In one village near Mymensingh, for example, a Bengali Muslim married a Christian from a tribal group. All the other villagers are Christians. After a few years, he decided he needed a mosque – even though he was the only Muslim in the area. So now he is building a mosque – and the likelihood is he will bring in an imam, who will bring his family, who will bring their relatives: and the slow, subtle, insidious repopulation of a non-Muslim, non-Bengali area will unfold. When I visited the remote jungle village, the atmosphere was tense – and the imam, sitting at the mosque construction site, was unwelcoming.

The prediction of Bangladesh’s “Talibanisation” may sound extreme, and in the immediate term the likelihood of Bangladesh becoming like Afghanistan is far-fetched. Bangladesh has not gone as far down the road of radicalisation as Pakistan, for example. Nevertheless, the warnings need to be taken seriously. If it continues as it is, Bangladesh will go the way of Pakistan – and then the risk of Talibanisation becomes realistic.

Indeed, it is Pakistan and Saudi Arabia that are fuelling the Islamisation of Bangladesh. As one person put it, “Pakistan is the breeding ground and the brain, and Saudi Arabia provides the money.” Saudi Arabia is a major funder of madrassas and mosques in Bangladesh, for example – and it is no coincide that Wahhabi teaching is on the rise.

A prominent church leader predicts that full Shari’ah law will be implemented if the situation does not change. “Some day, it will happen. Maybe not immediately, but it will happen … The support of voices in the international community is very much needed. More people need to come and find out what is happening here.” As Ali Riaz says, “there is no doubt that if the present trend continues, the nation will inevitably slide further down the slope toward a regime with a clear Islamist agenda … What is necessary is a decisive change in the direction of the nation.” Such a decisive change is vital, to restore the founding principles of Bangladesh – secularism, democracy, equal rights. There is still a thriving civil society, with bold intellectuals, journalists and human rights activists willing to challenge radical Islamism – and that is a cause for hope. Bangladesh has not been lost to radical Islamism completely – but it will be if the alarm bells are not heard.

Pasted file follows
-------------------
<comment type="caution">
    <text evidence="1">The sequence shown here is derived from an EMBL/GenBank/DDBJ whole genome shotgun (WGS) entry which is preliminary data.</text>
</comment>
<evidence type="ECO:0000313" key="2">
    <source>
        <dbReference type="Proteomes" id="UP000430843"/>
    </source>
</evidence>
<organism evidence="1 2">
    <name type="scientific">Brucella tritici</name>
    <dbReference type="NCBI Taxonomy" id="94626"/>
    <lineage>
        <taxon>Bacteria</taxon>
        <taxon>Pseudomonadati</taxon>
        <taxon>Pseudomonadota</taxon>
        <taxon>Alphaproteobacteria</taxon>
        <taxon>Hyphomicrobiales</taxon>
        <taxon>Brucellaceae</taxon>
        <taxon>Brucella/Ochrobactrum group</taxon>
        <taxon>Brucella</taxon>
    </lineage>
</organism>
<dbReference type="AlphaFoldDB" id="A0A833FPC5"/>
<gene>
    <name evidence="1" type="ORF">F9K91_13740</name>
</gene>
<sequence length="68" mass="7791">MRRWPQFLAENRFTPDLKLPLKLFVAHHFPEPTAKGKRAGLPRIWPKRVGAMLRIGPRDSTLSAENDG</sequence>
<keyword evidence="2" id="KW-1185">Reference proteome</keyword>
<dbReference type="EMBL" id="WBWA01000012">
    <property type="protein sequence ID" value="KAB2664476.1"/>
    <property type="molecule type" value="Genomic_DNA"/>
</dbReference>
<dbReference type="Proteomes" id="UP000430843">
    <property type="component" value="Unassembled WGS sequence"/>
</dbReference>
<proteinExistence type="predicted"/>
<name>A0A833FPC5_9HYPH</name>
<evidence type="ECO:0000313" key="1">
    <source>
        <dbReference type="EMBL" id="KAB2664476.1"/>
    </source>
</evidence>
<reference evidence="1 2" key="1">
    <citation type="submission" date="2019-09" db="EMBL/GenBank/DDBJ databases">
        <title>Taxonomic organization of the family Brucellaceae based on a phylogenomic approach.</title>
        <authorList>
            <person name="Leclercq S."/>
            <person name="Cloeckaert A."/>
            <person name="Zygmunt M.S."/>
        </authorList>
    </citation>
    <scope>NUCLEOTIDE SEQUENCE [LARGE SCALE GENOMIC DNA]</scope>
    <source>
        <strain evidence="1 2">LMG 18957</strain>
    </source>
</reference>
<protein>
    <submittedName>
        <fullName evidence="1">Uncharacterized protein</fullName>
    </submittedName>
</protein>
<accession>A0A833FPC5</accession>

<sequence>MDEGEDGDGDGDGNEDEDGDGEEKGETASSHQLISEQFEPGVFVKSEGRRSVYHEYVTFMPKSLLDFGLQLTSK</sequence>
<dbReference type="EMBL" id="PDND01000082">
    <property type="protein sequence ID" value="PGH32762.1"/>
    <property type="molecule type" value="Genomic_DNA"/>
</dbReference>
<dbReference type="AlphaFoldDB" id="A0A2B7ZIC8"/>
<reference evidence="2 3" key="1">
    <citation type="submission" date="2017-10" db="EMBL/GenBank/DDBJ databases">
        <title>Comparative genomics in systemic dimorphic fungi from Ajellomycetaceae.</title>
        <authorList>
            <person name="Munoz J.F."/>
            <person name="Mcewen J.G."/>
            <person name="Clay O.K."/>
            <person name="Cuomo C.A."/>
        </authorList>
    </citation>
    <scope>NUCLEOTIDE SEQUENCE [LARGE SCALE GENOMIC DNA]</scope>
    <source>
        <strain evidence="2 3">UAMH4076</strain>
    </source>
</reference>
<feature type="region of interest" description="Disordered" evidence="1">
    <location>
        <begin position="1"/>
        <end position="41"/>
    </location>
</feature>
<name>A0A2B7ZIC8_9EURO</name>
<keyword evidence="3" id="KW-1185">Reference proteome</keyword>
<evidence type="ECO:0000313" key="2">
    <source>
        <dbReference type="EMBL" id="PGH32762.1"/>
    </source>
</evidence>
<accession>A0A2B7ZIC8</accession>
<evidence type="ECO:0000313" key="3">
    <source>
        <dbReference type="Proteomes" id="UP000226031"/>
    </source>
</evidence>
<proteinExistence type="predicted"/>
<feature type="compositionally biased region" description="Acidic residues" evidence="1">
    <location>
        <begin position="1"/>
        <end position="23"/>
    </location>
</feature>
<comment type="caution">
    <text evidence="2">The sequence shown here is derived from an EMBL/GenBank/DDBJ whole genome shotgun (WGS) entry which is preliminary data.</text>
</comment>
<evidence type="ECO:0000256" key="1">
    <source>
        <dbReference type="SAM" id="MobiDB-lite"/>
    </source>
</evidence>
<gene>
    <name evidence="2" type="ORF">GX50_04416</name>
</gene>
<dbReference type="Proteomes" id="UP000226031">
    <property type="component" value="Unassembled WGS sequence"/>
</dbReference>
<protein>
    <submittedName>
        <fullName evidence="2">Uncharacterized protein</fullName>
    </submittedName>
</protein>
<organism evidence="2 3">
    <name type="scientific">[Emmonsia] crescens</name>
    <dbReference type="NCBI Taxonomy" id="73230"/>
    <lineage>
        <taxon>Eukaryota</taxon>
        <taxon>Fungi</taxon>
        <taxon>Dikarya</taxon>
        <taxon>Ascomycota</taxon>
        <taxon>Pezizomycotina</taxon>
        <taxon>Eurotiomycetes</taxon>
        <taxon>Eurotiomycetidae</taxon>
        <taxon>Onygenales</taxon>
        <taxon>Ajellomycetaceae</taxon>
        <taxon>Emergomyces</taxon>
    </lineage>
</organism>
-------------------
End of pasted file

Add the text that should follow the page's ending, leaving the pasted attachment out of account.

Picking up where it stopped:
First appeared in The Cutting Edge, 28 February 2013

Cutting Edge Contributor Benedict Rogers is a human rights activist with Christian Solidarity Worldwide, and serves as Deputy Chairman of the UK Conservative Party's Human Rights Commission. He is the author of A Land Without Evil: Stopping the Genocide of Burma's Karen People (Monarch, 2004).

Seeking war crimes justice, Bangladesh protesters fight 'anti-Islam' label